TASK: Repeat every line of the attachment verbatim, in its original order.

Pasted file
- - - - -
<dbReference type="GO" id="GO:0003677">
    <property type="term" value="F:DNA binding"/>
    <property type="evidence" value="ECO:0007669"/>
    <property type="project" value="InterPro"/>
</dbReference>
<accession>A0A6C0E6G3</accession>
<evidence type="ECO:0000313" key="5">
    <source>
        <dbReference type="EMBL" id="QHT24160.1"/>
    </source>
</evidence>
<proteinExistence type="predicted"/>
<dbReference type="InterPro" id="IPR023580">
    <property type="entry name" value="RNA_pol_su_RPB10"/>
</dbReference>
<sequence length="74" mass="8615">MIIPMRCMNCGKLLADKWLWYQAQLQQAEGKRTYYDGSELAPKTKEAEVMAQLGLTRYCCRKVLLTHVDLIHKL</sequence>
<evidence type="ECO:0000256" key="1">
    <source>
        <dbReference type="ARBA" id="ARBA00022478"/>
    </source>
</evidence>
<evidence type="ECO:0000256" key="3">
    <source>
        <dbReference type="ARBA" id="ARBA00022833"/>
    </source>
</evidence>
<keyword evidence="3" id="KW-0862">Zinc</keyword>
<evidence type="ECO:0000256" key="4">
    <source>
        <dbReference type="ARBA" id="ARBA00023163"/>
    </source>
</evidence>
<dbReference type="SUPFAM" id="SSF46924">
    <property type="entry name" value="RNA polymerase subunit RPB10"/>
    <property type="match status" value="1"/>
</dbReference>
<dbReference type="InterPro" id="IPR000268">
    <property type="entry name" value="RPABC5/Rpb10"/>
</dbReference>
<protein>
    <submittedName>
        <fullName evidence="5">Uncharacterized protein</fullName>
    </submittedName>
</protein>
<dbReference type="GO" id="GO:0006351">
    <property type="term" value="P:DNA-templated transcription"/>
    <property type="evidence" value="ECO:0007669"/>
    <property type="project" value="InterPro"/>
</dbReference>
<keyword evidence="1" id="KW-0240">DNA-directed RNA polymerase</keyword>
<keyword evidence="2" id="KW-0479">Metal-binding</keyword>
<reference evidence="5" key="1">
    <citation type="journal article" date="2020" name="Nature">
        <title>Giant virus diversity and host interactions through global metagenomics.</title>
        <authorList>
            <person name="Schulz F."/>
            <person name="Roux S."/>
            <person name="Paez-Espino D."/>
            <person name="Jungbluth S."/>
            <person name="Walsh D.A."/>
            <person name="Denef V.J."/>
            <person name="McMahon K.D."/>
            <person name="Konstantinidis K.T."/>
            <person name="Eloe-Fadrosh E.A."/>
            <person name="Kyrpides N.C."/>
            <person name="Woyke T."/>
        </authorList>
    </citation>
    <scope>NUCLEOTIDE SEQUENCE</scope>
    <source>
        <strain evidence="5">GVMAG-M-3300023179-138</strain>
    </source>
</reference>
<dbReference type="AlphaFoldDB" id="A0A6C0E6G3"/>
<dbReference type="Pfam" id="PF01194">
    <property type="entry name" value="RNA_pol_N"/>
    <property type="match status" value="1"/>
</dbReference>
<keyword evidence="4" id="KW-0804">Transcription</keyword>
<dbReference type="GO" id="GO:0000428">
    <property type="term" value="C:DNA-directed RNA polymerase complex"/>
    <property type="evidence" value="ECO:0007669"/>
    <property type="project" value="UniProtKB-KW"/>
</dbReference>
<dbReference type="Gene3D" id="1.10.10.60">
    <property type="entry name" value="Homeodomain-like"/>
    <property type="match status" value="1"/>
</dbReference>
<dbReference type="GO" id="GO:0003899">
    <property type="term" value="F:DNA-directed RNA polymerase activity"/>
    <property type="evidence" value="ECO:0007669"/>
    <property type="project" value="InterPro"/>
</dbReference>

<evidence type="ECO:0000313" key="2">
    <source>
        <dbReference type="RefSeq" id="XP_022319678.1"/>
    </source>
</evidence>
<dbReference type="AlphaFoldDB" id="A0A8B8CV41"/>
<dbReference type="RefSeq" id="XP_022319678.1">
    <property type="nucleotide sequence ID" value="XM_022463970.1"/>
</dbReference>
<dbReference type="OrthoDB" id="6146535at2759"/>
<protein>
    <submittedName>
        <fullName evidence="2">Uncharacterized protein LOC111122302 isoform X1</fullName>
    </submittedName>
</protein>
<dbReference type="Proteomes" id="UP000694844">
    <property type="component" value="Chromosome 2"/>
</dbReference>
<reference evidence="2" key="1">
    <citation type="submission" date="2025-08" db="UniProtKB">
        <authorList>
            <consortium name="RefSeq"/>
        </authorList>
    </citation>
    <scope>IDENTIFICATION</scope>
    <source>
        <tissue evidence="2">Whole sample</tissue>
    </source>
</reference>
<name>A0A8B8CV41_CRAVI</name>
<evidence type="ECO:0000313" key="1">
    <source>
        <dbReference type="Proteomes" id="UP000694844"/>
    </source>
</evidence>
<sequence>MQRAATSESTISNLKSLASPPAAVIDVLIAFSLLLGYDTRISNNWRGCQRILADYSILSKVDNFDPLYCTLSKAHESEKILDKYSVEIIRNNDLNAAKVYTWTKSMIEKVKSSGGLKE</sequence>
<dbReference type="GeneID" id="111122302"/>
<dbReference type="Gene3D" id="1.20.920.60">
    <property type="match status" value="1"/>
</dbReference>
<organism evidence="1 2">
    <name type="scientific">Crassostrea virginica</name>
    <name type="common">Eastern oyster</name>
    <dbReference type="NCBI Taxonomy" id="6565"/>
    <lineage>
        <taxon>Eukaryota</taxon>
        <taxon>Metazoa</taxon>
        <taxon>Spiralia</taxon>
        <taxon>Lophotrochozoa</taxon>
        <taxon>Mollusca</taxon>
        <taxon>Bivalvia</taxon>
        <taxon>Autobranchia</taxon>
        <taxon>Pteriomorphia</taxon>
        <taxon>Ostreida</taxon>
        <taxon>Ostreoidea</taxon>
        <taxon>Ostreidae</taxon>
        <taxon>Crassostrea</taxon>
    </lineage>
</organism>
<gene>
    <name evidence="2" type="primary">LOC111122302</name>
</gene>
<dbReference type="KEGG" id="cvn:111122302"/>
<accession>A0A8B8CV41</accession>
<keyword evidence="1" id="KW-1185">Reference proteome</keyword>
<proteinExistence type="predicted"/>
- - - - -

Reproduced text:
<dbReference type="GO" id="GO:0003677">
    <property type="term" value="F:DNA binding"/>
    <property type="evidence" value="ECO:0007669"/>
    <property type="project" value="InterPro"/>
</dbReference>
<accession>A0A6C0E6G3</accession>
<evidence type="ECO:0000313" key="5">
    <source>
        <dbReference type="EMBL" id="QHT24160.1"/>
    </source>
</evidence>
<proteinExistence type="predicted"/>
<dbReference type="InterPro" id="IPR023580">
    <property type="entry name" value="RNA_pol_su_RPB10"/>
</dbReference>
<sequence length="74" mass="8615">MIIPMRCMNCGKLLADKWLWYQAQLQQAEGKRTYYDGSELAPKTKEAEVMAQLGLTRYCCRKVLLTHVDLIHKL</sequence>
<evidence type="ECO:0000256" key="1">
    <source>
        <dbReference type="ARBA" id="ARBA00022478"/>
    </source>
</evidence>
<evidence type="ECO:0000256" key="3">
    <source>
        <dbReference type="ARBA" id="ARBA00022833"/>
    </source>
</evidence>
<keyword evidence="3" id="KW-0862">Zinc</keyword>
<evidence type="ECO:0000256" key="4">
    <source>
        <dbReference type="ARBA" id="ARBA00023163"/>
    </source>
</evidence>
<dbReference type="SUPFAM" id="SSF46924">
    <property type="entry name" value="RNA polymerase subunit RPB10"/>
    <property type="match status" value="1"/>
</dbReference>
<dbReference type="InterPro" id="IPR000268">
    <property type="entry name" value="RPABC5/Rpb10"/>
</dbReference>
<protein>
    <submittedName>
        <fullName evidence="5">Uncharacterized protein</fullName>
    </submittedName>
</protein>
<dbReference type="GO" id="GO:0006351">
    <property type="term" value="P:DNA-templated transcription"/>
    <property type="evidence" value="ECO:0007669"/>
    <property type="project" value="InterPro"/>
</dbReference>
<keyword evidence="1" id="KW-0240">DNA-directed RNA polymerase</keyword>
<keyword evidence="2" id="KW-0479">Metal-binding</keyword>
<reference evidence="5" key="1">
    <citation type="journal article" date="2020" name="Nature">
        <title>Giant virus diversity and host interactions through global metagenomics.</title>
        <authorList>
            <person name="Schulz F."/>
            <person name="Roux S."/>
            <person name="Paez-Espino D."/>
            <person name="Jungbluth S."/>
            <person name="Walsh D.A."/>
            <person name="Denef V.J."/>
            <person name="McMahon K.D."/>
            <person name="Konstantinidis K.T."/>
            <person name="Eloe-Fadrosh E.A."/>
            <person name="Kyrpides N.C."/>
            <person name="Woyke T."/>
        </authorList>
    </citation>
    <scope>NUCLEOTIDE SEQUENCE</scope>
    <source>
        <strain evidence="5">GVMAG-M-3300023179-138</strain>
    </source>
</reference>
<dbReference type="AlphaFoldDB" id="A0A6C0E6G3"/>
<dbReference type="Pfam" id="PF01194">
    <property type="entry name" value="RNA_pol_N"/>
    <property type="match status" value="1"/>
</dbReference>
<keyword evidence="4" id="KW-0804">Transcription</keyword>
<dbReference type="GO" id="GO:0000428">
    <property type="term" value="C:DNA-directed RNA polymerase complex"/>
    <property type="evidence" value="ECO:0007669"/>
    <property type="project" value="UniProtKB-KW"/>
</dbReference>
<dbReference type="Gene3D" id="1.10.10.60">
    <property type="entry name" value="Homeodomain-like"/>
    <property type="match status" value="1"/>
</dbReference>
<dbReference type="GO" id="GO:0003899">
    <property type="term" value="F:DNA-directed RNA polymerase activity"/>
    <property type="evidence" value="ECO:0007669"/>
    <property type="project" value="InterPro"/>
</dbReference>

<evidence type="ECO:0000313" key="2">
    <source>
        <dbReference type="RefSeq" id="XP_022319678.1"/>
    </source>
</evidence>
<dbReference type="AlphaFoldDB" id="A0A8B8CV41"/>
<dbReference type="RefSeq" id="XP_022319678.1">
    <property type="nucleotide sequence ID" value="XM_022463970.1"/>
</dbReference>
<dbReference type="OrthoDB" id="6146535at2759"/>
<protein>
    <submittedName>
        <fullName evidence="2">Uncharacterized protein LOC111122302 isoform X1</fullName>
    </submittedName>
</protein>
<dbReference type="Proteomes" id="UP000694844">
    <property type="component" value="Chromosome 2"/>
</dbReference>
<reference evidence="2" key="1">
    <citation type="submission" date="2025-08" db="UniProtKB">
        <authorList>
            <consortium name="RefSeq"/>
        </authorList>
    </citation>
    <scope>IDENTIFICATION</scope>
    <source>
        <tissue evidence="2">Whole sample</tissue>
    </source>
</reference>
<name>A0A8B8CV41_CRAVI</name>
<evidence type="ECO:0000313" key="1">
    <source>
        <dbReference type="Proteomes" id="UP000694844"/>
    </source>
</evidence>
<sequence>MQRAATSESTISNLKSLASPPAAVIDVLIAFSLLLGYDTRISNNWRGCQRILADYSILSKVDNFDPLYCTLSKAHESEKILDKYSVEIIRNNDLNAAKVYTWTKSMIEKVKSSGGLKE</sequence>
<dbReference type="GeneID" id="111122302"/>
<dbReference type="Gene3D" id="1.20.920.60">
    <property type="match status" value="1"/>
</dbReference>
<organism evidence="1 2">
    <name type="scientific">Crassostrea virginica</name>
    <name type="common">Eastern oyster</name>
    <dbReference type="NCBI Taxonomy" id="6565"/>
    <lineage>
        <taxon>Eukaryota</taxon>
        <taxon>Metazoa</taxon>
        <taxon>Spiralia</taxon>
        <taxon>Lophotrochozoa</taxon>
        <taxon>Mollusca</taxon>
        <taxon>Bivalvia</taxon>
        <taxon>Autobranchia</taxon>
        <taxon>Pteriomorphia</taxon>
        <taxon>Ostreida</taxon>
        <taxon>Ostreoidea</taxon>
        <taxon>Ostreidae</taxon>
        <taxon>Crassostrea</taxon>
    </lineage>
</organism>
<gene>
    <name evidence="2" type="primary">LOC111122302</name>
</gene>
<dbReference type="KEGG" id="cvn:111122302"/>
<accession>A0A8B8CV41</accession>
<keyword evidence="1" id="KW-1185">Reference proteome</keyword>
<proteinExistence type="predicted"/>